Mountain Project Logo

Bergans vs Gregory


jfs · · Bend, OR · Joined Mar 2012 · Points: 10

A climbing pack is a completely different animal than a backpacking pack. If you want a pack designed for climbing, 95% of the packs on the market are junk. You want:

- Simple
- Tough
- Simple
- and light

- and simple

You can make almost any pack carry well enough if you load it properly. The suspension system does not need to be complicated.

Neither of the packs in the original post come close to my criteria for a climbing pack.

FourT6and2 · · San Francisco, CA · Joined Mar 2015 · Points: 45
jfs wrote:A climbing pack is a completely different animal than a backpacking pack. If you want a pack designed for climbing, 95% of the packs on the market are junk. You want: - Simple - Tough - Simple - and light - and simple You can make almost any pack carry well enough if you load it properly. The suspension system does not need to be complicated..
1) I'm not looking for a "climbing" pack. I'm looking for a comfortable pack that I can use for a variety of things, including hiking, travel, and hauling some gear to the crag... NOT to "climb" with.

2) I found what I'm looking for. The criteria here being me. You use what you want. I'll use what I want. Then we can all be happy. I have the pack I was looking for. Done deal. I won't be returning it because you or anybody else doesn't like my decision. That's silly.

3) I initially bought a "climbing" crag pack—the Grag Daddy. It's nothing but a duffle bag with straps. Useless for what I want. Returned it. And you can see I tried out a number of actual "climbing" packs (Black Diamond, Arcteryx, North Face, Patagonia, etc.) And I totally agree with you—the packs on the market designed for "climbing" are largely junk. They are either full of gimmicks or have straps and hip belts that are nothing but webbing and offer zero comfort/support.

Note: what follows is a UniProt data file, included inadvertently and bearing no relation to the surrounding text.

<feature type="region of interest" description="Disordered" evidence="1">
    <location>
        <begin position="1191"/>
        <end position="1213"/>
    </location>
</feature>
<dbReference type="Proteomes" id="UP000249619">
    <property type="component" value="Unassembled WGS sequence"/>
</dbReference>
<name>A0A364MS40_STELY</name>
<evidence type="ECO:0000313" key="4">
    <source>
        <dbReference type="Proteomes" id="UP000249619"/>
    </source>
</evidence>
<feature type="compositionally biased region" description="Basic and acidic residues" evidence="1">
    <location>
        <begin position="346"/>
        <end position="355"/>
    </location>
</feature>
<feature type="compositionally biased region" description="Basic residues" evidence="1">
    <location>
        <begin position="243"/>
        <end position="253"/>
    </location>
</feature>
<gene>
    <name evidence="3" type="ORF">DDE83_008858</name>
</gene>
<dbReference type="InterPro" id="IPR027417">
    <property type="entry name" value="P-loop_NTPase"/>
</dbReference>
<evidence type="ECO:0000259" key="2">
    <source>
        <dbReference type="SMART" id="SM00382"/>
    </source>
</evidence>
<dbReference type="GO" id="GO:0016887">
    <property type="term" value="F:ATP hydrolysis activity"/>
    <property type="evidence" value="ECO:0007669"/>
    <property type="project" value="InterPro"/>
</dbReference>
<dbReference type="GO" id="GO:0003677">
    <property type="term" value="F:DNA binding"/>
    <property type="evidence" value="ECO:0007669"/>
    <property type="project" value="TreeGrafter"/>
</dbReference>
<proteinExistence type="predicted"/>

There are two that stand out (to me) though: The Gregory Alpinisto and the Montane packs I posted above. But they are more in the way of alpine/mountaineering packs. BUT... so what. You can use them for whatever you want. Is there some law out there that says you can't? What makes one pack a "climbing" pack and another not? Size? Weight? Material? Straps? The pack I went with is no larger in physical size than the Crag Daddy I initially bought. It's not significantly heavier either. But it's more comfortable. Carries weight better.

The Baltoro is heavy. It is cumbersome. And that's why I didn't go with it. The Glittertind is closer to an alpine/mountaineering pack than anything. And it will work just fine for what I want. :)

"Neither of the packs in the original post come close to my criteria for a climbing pack"

The Baltoro is certainly not a climbing pack, agreed. The Glittertind... after using it... I wouldn't climb in it obviously. But it's much lighter and smaller than the Baltoro. And much more simple. But more comfortable and much lighter. It will work for what I want. If you want simple, light, and tough... get a duffle back and use that I guess. Or one of those ulta light packs made of Cuban Fiber / Dyneema. They are just sacks with straps. Should do the trick for you. Not for me.
Guideline #1: Don't be a jerk.

Post a Reply

Log In to Reply